This entry may seem a bit less about writing than it is about personal history. But maybe the fact that it is written makes it writing enough.
Have you ever come across something on the Internet that strikes you as deja vu? That maybe you were somehow connected to the story or image? Here's a bit of a personal journal entry about a recent such encounter I had.
I saw a photo of an old steam ship which had been captured and frozen in time by a German photographer about 15 years ago, similar to the photo below. It was a ship which, as it turns out, has particular personal meaning to me, my three sisters and my mom.
I had seen this photo of the ship months ago---several times in fact. At the time, it struck me as just another photo, albeit a rather remarkable one for lots of different reasons. I mean, how often might one see a huge ocean liner stuck on a beach, virtually fully exposed from its keel to its stacks, rusting away but still magnificent looking even in its decay? Indeed it was a bit spooky in a ghost ship kind of way. Yet it wasn't until recently that I realized that the ship in the photo was not just any ship.
I'm not certain why but in somewhat of a reflective moment recently, I felt compelled to do a search on the SS America to see where it might be these days. You'll see the connection in a minute. I came across several sites with photos and history, including information about plans to convert the ship into a floating hotel or a museum. One such website was created by a former crew member trying to locate other former crew members and passengers who had traveled on the ship. I think he wanted to set up reunions and collect memorabilia people might still have.
Then out of the blue, a slide show arrived in my e-mail---a total coincidence. You know how these things on the Internet can just show up. I don't often spend time browsing through photo files. But I must admit to enjoying all the various scenes the photographer had captured in this slideshow. I was particularly drawn to the photo of a huge passenger liner which had apparently run aground and was being battered by the waves like a beached whale. That's when it struck me that this haunting photo looked very much like some of the photos I had seen during my Internet search of the SS America.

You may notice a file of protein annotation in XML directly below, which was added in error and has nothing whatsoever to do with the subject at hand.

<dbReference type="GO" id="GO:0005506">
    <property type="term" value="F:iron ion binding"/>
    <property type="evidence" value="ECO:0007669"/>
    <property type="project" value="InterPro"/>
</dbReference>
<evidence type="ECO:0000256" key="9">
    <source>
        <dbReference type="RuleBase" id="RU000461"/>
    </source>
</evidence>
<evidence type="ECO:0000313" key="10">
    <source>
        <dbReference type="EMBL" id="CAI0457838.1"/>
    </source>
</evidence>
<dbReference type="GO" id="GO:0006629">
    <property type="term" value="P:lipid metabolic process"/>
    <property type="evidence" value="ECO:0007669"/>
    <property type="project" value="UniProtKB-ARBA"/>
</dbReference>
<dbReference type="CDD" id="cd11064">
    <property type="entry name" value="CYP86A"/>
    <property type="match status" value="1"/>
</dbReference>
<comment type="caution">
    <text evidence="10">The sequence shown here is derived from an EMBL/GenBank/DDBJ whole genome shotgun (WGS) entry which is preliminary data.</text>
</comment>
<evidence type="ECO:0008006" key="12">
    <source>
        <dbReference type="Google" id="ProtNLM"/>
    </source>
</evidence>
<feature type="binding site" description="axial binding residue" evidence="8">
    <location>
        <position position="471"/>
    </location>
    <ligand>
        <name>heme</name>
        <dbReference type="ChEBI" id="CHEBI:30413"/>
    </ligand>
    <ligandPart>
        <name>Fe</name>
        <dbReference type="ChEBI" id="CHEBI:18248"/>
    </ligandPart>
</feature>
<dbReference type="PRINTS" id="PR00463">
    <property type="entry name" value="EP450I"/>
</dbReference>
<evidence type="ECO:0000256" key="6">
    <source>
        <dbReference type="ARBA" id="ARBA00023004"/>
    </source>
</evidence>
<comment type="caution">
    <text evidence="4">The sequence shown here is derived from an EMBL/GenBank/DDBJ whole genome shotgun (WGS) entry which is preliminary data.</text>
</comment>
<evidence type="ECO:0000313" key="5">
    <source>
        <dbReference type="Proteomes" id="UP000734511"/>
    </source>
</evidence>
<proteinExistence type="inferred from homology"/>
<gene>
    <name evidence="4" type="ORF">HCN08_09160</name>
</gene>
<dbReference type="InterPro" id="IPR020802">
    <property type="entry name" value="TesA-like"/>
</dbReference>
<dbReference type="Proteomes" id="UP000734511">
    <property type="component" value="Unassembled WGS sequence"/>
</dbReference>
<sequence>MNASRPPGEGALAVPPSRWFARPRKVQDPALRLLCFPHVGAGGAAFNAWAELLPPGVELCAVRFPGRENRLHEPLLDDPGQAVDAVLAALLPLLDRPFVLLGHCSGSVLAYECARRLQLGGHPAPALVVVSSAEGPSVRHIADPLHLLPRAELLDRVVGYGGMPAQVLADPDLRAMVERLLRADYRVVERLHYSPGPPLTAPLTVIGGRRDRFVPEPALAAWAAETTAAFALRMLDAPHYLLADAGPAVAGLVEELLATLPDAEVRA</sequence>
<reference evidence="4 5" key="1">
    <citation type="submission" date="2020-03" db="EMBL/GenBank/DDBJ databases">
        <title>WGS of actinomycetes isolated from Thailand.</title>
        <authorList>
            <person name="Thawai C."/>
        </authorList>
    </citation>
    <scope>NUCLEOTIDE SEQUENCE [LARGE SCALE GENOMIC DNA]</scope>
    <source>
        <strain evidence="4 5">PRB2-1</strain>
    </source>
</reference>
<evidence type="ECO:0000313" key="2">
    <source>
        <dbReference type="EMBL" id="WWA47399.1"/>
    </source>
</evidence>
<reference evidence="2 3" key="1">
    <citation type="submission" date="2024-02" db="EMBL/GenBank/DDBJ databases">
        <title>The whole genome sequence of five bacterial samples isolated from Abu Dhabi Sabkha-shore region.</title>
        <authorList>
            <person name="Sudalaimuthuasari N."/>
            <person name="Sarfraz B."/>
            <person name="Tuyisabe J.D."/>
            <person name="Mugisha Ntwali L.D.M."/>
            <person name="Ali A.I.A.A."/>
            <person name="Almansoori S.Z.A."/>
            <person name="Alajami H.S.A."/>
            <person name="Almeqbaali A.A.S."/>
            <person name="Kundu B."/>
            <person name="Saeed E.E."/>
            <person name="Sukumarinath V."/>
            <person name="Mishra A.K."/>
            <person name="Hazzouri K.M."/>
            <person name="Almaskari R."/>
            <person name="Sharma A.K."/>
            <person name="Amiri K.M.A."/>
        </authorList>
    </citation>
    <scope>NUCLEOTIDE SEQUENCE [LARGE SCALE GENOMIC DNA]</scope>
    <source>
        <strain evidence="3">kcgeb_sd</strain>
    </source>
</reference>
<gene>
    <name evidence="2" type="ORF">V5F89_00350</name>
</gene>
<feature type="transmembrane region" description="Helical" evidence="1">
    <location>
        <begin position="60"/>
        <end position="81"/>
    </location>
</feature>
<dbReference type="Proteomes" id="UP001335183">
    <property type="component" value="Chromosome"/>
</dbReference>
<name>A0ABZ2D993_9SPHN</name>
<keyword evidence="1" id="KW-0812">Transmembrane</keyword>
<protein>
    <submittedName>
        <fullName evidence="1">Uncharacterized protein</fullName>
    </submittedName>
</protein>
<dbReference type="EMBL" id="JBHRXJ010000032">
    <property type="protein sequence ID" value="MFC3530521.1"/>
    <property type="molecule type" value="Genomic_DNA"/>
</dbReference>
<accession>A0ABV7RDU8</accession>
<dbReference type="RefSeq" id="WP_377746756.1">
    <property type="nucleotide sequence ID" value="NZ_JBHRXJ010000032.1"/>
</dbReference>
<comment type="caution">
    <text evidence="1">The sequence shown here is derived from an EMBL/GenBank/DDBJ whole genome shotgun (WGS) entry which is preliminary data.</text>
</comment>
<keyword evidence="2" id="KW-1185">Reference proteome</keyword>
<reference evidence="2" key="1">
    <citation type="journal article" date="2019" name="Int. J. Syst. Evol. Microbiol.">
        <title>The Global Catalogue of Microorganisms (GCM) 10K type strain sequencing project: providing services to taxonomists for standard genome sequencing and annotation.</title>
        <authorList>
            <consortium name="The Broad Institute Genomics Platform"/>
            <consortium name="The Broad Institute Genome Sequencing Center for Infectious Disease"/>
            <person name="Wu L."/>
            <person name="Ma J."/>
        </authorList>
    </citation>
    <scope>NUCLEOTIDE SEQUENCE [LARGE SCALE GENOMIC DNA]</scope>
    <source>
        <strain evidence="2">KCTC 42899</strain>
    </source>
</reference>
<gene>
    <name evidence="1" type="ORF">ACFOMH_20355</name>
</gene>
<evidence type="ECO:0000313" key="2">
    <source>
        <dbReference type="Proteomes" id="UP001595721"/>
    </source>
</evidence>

So, why the interest, you may ask. In fact, the ship in the slide show is the former SS America on which my Mom, sisters and I crossed the Atlantic in 1963. I was 16 at the time. It so happened that the photo was taken very shortly after the ship had run aground in the Canary Islands in 1994, over 30 years later. I hadn't realize at the time we were aboard that we had been on one of the final Atlantic crossings while the ship still carried the proud name SS America.
I have a vague memory of some talk when we were on the ship that the United States Lines was thinking about selling the ship to another company. But that seemed unbelievable to me. After all, how could the United States even think about selling the ship which had been the symbol of America on the High Seas for over two decades?
Alas, it was indeed sold in 1964 to a foreign shipping company. In the 30 years that followed, it would change hands and names several times until a powerful Atlantic storm ripped it away from its towing boats en route to what was to be its hotel conversion. Adrift, it finally ran aground in the Canary Islands and that was the end of it. The photographer had been in the right place at the right time to catch the ship while it was still intact and basically upright. For very soon after the photo was taken, the opportunity to capture this moment in time was lost.
Looking at the photo of the iron carcass still leaves me with a melancholy feeling---wishing I could have gone to the Canary Islands to see the ship while it was still in one piece---an opportunity missed. Now there is nothing much to see. The ship split apart in the pounding waves shortly after running aground. Over what some have reported as being a ten-year period the ship finally sank in pieces. At low tide, only a small chunk of it can sometimes be seen sticking out of the water---a sad ending to a grand old lady.
So, if you happen to see the photo of the ship as the slide show drifts by on the Internet, make note that the SS America was once among the grandest ships on the High Seas. This one-time passenger in the spring of 1963 remembers her in her glory.
Here is a URL to the site with the ship's history along with photos in her prime and in her decline: http://en.wikipedia.org/wiki/SS_America_(1940) .